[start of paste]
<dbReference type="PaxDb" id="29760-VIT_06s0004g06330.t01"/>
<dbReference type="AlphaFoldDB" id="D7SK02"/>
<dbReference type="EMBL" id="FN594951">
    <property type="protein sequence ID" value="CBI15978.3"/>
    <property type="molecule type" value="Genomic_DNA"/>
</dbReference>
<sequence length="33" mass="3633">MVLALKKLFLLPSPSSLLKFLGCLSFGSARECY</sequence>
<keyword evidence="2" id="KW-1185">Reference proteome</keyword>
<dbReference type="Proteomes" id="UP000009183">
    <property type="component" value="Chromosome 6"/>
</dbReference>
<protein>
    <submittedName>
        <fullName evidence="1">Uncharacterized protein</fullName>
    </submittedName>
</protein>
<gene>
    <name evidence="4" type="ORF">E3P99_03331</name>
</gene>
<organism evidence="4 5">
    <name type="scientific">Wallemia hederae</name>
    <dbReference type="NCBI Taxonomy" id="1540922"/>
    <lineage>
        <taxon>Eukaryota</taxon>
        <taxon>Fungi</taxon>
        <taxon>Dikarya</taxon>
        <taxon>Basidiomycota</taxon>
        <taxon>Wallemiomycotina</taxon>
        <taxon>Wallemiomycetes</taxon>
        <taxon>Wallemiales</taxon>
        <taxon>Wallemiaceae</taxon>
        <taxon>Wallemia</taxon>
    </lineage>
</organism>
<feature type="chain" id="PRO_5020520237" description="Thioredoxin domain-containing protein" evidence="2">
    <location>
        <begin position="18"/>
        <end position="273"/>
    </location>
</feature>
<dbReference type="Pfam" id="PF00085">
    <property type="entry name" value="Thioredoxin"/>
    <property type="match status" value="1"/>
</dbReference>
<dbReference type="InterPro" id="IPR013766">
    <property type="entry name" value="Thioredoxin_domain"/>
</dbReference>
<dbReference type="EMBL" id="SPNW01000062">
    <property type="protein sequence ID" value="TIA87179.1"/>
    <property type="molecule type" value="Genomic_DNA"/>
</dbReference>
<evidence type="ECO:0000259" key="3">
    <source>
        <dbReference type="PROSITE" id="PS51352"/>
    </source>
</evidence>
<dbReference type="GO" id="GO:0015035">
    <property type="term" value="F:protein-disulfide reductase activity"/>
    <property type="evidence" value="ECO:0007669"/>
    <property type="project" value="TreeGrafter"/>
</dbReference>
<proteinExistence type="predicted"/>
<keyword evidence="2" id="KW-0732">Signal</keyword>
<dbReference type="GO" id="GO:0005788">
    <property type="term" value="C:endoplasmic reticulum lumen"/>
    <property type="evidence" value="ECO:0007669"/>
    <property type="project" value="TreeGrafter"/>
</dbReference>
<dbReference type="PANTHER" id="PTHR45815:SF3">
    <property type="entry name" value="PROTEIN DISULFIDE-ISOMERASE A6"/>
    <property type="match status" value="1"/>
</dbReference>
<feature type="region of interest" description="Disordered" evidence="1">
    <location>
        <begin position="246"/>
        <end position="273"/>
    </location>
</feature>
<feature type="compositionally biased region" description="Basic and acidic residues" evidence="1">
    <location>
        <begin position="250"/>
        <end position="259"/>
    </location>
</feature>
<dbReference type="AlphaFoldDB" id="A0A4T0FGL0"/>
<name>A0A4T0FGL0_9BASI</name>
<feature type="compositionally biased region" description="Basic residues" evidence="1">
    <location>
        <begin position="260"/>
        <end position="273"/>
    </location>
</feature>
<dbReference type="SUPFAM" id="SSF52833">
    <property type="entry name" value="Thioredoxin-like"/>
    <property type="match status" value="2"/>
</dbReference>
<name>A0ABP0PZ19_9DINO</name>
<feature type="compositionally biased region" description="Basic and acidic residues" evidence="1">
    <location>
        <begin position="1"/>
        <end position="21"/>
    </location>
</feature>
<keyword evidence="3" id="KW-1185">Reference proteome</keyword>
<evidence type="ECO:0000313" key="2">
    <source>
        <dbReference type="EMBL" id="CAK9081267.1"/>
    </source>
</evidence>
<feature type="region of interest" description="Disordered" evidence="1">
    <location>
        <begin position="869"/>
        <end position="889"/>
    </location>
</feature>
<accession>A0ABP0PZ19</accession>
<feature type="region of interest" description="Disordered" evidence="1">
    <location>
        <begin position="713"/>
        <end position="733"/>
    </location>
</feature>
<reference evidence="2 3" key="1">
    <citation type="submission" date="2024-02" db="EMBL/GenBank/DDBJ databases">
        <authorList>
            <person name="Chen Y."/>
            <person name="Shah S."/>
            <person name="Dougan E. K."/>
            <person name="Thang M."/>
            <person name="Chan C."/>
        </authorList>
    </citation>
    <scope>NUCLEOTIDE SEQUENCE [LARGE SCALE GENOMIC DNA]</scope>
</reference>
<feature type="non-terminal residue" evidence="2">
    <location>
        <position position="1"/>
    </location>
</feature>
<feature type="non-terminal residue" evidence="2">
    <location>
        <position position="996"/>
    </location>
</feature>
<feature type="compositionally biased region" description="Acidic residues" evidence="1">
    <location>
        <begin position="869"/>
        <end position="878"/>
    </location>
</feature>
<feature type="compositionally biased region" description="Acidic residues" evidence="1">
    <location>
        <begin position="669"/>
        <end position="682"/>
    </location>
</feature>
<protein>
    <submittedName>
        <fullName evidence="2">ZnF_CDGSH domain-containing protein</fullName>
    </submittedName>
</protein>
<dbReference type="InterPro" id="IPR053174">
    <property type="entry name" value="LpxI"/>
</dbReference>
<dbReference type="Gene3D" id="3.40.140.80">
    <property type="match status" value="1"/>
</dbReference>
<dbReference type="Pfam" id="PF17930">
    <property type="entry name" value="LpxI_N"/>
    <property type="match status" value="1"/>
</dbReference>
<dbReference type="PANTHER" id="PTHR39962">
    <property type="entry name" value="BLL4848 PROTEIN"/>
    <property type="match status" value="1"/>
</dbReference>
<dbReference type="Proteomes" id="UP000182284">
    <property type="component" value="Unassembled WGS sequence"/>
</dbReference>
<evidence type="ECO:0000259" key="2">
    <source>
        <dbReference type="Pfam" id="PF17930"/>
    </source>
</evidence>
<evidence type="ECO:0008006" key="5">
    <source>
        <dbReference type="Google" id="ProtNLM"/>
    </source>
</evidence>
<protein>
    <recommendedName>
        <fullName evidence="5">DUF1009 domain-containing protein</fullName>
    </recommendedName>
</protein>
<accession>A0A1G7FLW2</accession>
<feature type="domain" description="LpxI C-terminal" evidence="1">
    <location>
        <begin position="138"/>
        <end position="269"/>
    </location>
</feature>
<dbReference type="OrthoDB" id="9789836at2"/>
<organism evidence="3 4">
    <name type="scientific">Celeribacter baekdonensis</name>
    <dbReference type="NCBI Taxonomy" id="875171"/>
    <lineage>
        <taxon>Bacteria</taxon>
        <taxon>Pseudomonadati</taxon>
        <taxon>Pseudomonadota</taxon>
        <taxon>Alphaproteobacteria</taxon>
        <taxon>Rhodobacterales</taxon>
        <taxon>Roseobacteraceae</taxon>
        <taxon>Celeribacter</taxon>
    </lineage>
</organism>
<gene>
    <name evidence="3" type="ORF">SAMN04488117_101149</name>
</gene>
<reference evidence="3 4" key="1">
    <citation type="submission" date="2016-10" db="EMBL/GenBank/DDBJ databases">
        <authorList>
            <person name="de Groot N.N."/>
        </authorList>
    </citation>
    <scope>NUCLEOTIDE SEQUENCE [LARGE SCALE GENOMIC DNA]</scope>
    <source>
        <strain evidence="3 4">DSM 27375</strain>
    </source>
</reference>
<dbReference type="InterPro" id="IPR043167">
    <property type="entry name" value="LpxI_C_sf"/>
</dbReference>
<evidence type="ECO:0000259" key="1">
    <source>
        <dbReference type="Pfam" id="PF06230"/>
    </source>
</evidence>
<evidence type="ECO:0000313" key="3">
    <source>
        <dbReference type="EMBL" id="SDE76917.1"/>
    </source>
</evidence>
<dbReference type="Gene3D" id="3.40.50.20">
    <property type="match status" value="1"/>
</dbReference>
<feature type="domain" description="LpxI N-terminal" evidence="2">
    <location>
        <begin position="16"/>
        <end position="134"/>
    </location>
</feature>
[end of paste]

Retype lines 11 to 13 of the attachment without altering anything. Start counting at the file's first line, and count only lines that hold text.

</dbReference>
<protein>
    <submittedName>